Disclaimer The following details are oversimplified for the sake of clarity. Feel free to point out important details that aren't covered by this post. --- There is a higher chance of finding better results by searching for "labview reference". Here are a few examples. https://labviewwiki.org/w/index.php?search=reference&title=Special%3ASearch&go=Go https://labviewwiki.org/wiki/Control_References http://www.ni.com/example/28769/en/ That said, you should be familiar with the normal data flow in LabVIEW. Data goes from one end of a wire to the other. A branch in the wire will create a copy in memory if either branch of the wire is changed. Loosely speaking, a wire represents the data. A refnum on the other hand doesn't represent the data, but the location of the data in memory (*). It is similar to a pointer in C-like languages. This changes the behavior of the wire Data still goes from one end of a wire to the other. Each branch of a wire receives exactly the same value as the other (no copy is made). (**) In order to access the data you need to make use of Property Nodes, Invoke Nodes and more. The benefit is, that you can access the same value from different places in your program. Even better, this is not limited to controls. It works for controls and indicators, VIs, objects, the project, the whole application and everything. https://labviewwiki.org/wiki/Refnum http://zone.ni.com/reference/en-XX/help/371361R-01/lvconcepts/controlling_front_panel_objects/ However, it doesn't work for variables and due to its nature, race conditions can occur if you don't take care of the execution in your program. This is why for variables there is a more specialized type of reference, the data value reference (DVR). It allows you to access the same variable in memory from different places in your program. http://www.ni.com/product-documentation/9386/en/ There is obviously much more to it than these few points. However, the links above should give you some insight. (*) Here is some information about the memory structure of a refnum. https://knowledge.ni.com/KnowledgeArticleDetails?id=kA00Z0000019ZT5SAM&l=en-US (**) Technically speaking a copy is still made if you change the "value" on either branch of the wire, but since it is a pointer you shouldn't change it under any circumstances.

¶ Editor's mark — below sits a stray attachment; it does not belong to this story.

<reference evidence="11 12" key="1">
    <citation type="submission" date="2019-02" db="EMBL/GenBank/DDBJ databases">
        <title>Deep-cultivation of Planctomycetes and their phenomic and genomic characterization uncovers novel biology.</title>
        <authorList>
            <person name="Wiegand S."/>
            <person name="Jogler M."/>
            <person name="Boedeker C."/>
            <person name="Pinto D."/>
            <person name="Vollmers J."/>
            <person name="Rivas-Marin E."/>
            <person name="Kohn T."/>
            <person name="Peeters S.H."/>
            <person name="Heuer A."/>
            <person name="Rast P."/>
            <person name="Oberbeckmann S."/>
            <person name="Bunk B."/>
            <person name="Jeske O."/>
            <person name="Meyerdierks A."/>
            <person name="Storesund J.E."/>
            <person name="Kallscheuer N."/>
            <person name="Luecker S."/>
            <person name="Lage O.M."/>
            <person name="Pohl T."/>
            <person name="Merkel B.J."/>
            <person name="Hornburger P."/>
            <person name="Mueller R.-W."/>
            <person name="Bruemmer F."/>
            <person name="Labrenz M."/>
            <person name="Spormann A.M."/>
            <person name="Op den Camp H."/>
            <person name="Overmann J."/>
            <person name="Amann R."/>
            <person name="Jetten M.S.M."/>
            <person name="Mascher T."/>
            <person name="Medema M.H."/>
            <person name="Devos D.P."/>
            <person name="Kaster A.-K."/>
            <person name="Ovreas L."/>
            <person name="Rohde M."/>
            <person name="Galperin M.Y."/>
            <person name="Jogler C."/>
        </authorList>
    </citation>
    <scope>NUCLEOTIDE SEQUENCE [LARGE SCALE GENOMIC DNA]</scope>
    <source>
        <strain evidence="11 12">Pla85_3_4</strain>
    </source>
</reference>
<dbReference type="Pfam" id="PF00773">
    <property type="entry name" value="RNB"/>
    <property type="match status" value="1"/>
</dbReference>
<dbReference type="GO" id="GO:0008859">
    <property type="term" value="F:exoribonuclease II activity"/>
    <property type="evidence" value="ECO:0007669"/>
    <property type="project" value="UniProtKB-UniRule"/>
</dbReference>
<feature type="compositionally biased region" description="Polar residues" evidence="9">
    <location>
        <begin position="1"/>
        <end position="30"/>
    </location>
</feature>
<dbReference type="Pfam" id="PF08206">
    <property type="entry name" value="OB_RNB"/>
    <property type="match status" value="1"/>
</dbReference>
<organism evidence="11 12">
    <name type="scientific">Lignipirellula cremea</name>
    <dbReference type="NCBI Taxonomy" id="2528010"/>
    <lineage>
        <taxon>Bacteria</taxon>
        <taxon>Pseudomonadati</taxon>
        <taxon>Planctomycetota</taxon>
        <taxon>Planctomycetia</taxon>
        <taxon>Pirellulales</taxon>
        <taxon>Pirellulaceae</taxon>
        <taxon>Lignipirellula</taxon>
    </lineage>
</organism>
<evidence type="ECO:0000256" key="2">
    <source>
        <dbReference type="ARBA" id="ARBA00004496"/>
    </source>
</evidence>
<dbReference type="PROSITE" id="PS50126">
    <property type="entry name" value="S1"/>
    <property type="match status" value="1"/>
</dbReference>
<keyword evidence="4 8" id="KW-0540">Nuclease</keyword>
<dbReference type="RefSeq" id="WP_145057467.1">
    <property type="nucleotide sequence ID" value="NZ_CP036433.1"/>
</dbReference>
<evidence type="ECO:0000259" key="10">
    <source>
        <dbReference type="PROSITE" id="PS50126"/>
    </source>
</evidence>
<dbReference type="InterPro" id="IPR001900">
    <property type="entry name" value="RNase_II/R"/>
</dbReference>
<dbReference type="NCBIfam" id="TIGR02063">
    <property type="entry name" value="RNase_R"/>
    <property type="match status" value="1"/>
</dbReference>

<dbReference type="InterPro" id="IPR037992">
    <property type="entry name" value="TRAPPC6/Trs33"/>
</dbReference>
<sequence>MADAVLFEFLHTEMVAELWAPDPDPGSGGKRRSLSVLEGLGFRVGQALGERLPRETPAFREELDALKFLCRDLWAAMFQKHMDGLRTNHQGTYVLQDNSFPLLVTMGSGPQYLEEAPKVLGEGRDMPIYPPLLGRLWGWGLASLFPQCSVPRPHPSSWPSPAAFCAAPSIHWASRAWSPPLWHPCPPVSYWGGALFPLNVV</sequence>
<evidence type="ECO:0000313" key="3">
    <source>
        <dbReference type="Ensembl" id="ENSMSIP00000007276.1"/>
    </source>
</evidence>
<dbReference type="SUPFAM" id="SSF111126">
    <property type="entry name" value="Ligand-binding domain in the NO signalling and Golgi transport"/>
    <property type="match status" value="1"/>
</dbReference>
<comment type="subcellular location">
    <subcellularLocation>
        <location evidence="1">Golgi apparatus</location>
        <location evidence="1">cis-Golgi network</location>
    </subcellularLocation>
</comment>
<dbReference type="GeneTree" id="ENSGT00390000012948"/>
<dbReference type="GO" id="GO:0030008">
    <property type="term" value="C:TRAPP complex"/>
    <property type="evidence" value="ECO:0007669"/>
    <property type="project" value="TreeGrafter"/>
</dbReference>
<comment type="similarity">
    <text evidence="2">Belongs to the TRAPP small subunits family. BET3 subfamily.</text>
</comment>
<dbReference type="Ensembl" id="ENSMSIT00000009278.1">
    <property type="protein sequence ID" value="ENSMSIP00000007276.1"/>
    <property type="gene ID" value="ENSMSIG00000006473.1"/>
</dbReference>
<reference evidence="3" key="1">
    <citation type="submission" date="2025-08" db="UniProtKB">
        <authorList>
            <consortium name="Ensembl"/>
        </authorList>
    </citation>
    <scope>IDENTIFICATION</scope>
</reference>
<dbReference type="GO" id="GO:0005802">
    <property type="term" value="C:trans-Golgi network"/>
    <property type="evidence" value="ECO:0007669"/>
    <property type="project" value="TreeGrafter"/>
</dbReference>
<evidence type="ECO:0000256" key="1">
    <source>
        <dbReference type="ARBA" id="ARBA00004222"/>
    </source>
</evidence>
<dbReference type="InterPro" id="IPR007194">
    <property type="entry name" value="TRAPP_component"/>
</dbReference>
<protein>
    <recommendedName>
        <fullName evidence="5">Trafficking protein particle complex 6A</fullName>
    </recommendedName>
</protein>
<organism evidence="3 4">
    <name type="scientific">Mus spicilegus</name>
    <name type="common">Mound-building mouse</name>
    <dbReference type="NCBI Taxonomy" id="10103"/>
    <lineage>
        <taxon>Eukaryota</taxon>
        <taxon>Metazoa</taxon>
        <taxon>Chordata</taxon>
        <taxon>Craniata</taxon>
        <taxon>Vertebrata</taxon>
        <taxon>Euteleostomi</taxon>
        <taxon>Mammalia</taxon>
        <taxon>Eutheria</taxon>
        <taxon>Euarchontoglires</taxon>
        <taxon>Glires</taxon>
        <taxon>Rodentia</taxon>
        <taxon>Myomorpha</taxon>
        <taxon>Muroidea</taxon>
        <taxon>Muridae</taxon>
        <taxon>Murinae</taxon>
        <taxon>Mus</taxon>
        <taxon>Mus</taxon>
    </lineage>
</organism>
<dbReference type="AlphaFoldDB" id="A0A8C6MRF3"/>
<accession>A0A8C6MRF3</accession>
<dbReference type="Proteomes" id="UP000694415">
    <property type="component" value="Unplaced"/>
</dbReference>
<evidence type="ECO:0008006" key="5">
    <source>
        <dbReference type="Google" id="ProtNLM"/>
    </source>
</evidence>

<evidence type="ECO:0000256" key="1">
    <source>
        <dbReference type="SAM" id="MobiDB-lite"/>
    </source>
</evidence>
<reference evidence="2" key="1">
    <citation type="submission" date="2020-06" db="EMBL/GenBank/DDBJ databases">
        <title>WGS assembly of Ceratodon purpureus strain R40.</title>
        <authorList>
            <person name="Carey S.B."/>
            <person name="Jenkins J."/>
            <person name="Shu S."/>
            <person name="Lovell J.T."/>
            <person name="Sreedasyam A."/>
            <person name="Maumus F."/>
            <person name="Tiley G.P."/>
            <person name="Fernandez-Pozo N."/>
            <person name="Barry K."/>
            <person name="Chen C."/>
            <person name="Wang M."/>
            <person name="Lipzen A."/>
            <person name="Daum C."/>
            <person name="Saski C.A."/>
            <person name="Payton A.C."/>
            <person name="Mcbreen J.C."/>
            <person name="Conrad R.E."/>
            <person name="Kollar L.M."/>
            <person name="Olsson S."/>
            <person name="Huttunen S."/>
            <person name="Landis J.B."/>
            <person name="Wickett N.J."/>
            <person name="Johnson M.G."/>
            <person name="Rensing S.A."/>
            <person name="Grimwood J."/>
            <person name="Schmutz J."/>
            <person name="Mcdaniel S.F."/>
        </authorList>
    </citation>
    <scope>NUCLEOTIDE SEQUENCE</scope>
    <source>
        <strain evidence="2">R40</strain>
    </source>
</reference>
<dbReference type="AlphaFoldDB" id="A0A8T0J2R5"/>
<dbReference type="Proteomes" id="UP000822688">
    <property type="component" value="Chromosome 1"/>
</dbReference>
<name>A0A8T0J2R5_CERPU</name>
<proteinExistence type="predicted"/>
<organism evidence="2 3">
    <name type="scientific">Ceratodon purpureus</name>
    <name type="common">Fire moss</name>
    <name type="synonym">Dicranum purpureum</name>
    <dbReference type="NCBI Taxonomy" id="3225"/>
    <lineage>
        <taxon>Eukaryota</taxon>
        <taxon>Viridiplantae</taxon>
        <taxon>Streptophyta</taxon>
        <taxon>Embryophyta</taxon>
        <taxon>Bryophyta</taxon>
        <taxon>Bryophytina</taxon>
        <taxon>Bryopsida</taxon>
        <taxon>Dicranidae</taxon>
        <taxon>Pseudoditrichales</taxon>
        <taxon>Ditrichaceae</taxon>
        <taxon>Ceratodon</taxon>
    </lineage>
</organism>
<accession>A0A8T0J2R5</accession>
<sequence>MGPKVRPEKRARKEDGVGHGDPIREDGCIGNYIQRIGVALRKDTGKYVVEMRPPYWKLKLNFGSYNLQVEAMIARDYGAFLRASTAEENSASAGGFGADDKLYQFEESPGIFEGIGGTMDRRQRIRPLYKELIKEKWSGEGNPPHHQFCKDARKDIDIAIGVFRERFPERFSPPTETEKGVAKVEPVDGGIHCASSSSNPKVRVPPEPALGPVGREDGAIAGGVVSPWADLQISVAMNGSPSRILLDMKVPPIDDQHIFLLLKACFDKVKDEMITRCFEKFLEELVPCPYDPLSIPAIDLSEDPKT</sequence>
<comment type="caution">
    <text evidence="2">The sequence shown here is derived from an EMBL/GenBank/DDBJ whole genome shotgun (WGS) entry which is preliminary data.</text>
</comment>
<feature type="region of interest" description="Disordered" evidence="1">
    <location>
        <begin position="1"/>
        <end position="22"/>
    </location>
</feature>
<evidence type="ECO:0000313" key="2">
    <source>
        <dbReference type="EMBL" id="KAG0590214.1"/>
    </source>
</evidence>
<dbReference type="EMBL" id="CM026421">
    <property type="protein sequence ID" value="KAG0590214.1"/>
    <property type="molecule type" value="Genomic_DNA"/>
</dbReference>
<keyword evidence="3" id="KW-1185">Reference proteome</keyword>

9. 2 points
    It's a conjugation. I think Americans are the biggest perpetrators especially for "setted". They do other funny stuff like leaving out letters and putting dates the wrong way round
  10. 2 points
    I just post something along the lines of "can't find it right now" and usually someone with better organisation than me finds the link. Damn. giving away all my secrets.
  11. 2 points
    Well. I didn't even get one like, let alone 10 points
  12. 2 points
    Start with a control in your template. Get a reference to that control and cast it to VIRefNum. Then call the 'Make Strict Reference' method using a VI reference to the desired VI. Finally, get the Terminal reference of the VIRefNum and invoke the method 'Change to Constant'. The constant winds up in a different location, if you are OCD like I am then read the position of the control terminal before and write that position to the constant after. It is pretty common to have more scripting versatility with a control or indicator than the corresponding constant.
  13. 2 points
    Apollo 13? (It's a NASA saying)
  14. 2 points
    For a Door Prize, I have a LiftMaster MyQ Smart Garage Hub, donated from the Chamberlain Group
  15. 2 points